Right now Disney’s answer to losing Staggs is to see if Bob Iger, 65, might stay longer. That should not make investors feel one bit better. The risk is not mitigated; it is only swept under the rug for a short while longer.
What if Disney had a different narrative for Wall Street? Instead of offering another few months or more with Bob Iger at the helm, what if they pulled back the curtain a bit on the “secret sauce” that has made him appear so successful? They could then show how they have top talent in each of the areas in which Bob appeared irreplaceable. What if they had a Knowledge Silo Matrix for their executive team?
We’re doing this right now for a Senior Vice President at a global printer company. This man is a rock star and has been for decades. Everyone is very concerned about his pending retirement including the CEO who routinely checks in with him trying to convince him to stay on just a little while longer. Instead, we’re offering him a plan that allows his company to replicate his “secret sauce” into the head and hands of more than one successor. They may still choose to replace this SVP with only one person but that won’t be required. We can replace the work he does and the role he plays, area of expertise by area of expertise (or as we say “silo by silo”). We can have successors ready for each silo rather than just a person ready to take the job, that is mitigating the risk, not just transferring the risk from one person to another.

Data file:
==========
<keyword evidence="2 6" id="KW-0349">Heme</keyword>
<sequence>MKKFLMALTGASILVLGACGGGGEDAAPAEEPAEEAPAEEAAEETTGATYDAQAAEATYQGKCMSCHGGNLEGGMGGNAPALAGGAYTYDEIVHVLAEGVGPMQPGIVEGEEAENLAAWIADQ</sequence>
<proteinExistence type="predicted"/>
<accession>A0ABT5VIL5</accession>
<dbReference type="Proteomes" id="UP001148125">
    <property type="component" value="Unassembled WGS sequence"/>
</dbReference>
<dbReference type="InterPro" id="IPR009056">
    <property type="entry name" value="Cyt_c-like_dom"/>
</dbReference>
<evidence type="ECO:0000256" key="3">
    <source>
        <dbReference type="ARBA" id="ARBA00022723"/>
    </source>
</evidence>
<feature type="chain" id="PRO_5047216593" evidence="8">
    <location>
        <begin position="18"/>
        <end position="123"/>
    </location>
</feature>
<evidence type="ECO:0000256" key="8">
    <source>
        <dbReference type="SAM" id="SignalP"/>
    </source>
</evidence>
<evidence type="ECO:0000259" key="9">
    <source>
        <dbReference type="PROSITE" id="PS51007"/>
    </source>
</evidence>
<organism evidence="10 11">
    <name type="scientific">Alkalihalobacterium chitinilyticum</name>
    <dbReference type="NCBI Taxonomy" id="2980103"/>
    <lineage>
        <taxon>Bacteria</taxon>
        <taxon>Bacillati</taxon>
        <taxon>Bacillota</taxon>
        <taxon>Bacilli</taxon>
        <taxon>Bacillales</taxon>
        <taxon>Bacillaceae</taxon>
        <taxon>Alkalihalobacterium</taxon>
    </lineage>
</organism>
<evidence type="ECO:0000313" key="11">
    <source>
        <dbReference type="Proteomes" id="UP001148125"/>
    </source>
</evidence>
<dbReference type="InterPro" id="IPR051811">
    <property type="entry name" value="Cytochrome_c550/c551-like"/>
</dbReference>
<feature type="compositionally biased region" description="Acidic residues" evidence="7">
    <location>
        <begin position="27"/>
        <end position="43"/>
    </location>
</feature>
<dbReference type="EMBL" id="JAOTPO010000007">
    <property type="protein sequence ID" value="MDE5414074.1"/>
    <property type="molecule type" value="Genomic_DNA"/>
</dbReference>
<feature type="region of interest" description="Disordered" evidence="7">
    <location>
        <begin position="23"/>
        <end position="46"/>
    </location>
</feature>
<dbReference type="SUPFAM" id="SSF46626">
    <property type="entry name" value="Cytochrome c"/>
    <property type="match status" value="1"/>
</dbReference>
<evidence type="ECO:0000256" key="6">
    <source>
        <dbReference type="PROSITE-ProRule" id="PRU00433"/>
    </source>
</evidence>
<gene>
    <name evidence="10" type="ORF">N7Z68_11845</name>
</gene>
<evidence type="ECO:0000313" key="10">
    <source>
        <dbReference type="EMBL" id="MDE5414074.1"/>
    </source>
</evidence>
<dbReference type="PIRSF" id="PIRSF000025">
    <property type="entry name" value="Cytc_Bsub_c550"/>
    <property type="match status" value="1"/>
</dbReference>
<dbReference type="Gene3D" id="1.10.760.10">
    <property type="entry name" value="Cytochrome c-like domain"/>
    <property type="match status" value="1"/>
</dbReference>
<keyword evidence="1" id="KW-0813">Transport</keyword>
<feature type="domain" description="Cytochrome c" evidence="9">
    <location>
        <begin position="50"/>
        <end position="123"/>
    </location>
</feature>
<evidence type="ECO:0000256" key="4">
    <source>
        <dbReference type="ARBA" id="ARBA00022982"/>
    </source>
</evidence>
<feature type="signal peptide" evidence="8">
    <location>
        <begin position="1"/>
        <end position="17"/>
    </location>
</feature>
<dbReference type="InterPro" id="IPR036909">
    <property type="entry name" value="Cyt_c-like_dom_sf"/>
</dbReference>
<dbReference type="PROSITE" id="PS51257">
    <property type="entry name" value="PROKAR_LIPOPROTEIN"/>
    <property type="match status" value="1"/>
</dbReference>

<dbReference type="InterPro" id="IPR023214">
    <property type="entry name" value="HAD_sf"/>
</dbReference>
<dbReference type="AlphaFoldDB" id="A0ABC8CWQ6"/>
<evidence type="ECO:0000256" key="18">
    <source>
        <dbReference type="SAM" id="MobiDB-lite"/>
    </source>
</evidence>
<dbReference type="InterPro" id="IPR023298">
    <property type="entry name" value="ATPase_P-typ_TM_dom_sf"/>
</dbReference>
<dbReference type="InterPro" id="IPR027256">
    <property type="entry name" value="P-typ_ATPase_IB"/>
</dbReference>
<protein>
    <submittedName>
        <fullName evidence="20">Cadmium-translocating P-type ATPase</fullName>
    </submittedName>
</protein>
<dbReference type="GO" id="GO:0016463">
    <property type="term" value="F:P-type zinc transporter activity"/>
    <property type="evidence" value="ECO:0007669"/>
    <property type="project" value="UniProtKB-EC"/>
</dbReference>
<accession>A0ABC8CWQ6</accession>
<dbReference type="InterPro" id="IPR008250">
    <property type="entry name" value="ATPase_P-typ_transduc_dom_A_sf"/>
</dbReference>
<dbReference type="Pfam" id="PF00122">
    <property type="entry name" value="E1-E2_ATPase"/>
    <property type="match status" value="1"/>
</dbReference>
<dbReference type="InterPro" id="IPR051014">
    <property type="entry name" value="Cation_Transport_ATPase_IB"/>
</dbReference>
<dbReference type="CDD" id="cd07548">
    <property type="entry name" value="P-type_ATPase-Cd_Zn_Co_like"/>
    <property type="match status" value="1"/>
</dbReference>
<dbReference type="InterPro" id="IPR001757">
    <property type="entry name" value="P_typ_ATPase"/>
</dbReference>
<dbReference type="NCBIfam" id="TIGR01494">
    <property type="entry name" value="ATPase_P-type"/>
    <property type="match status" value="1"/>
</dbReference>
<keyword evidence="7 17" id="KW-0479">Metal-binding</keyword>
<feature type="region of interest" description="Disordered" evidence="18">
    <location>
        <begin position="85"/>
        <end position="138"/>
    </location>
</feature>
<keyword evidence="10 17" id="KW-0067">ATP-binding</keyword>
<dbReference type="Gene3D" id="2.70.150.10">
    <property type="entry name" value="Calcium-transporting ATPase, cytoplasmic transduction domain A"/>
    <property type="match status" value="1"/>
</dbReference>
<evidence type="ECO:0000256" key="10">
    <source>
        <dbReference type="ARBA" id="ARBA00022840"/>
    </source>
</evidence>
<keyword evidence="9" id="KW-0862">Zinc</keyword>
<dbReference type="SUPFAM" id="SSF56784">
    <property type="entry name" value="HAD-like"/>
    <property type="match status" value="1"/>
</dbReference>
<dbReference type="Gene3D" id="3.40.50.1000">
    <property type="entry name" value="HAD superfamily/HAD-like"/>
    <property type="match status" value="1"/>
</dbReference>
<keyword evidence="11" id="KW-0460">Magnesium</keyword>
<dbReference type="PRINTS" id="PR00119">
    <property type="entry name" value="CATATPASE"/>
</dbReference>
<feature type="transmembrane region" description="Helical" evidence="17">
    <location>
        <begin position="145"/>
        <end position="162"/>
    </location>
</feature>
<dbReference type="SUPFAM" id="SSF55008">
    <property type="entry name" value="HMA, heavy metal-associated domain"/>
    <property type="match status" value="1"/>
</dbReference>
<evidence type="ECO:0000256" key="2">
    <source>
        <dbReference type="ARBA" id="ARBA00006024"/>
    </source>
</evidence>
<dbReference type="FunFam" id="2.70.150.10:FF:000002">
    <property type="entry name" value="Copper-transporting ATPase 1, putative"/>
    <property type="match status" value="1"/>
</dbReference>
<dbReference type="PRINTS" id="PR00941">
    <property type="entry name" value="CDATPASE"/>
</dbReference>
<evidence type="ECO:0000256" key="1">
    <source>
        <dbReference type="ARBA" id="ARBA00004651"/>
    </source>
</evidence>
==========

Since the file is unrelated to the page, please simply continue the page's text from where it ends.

Here is the statement that Disney could have sent yesterday:
“While the departure of Tom Staggs is regrettable, Disney manages succession planning in a holistic way so the departure of one executive does not have a material impact on our executive team’s capacity to lead the company. Over the last several years, we have identified Bob Iger’s unique approach to leading Disney that has resulted in our ongoing success. In each of Bob’s areas of expertise we have groomed key lieutenants from around the company who are steeped in Bob’s approach to product development, strategy, planning, finding talent, and decision making. In each of these areas of expertise, Bob has worked tirelessly to prepare the company for his retirement. Disney will draw from this pool of key talent when the time comes for Bob to step down.”
Now, this statement would immediately be followed by questions about who sits on this fantastic list of “key lieutenants” and Disney should be able to provide the names of these folks and the areas in which they have developed expertise under Bob. If they don’t have that matrix of talent, their board and the street should be worried that the loss of Staggs is really a disaster.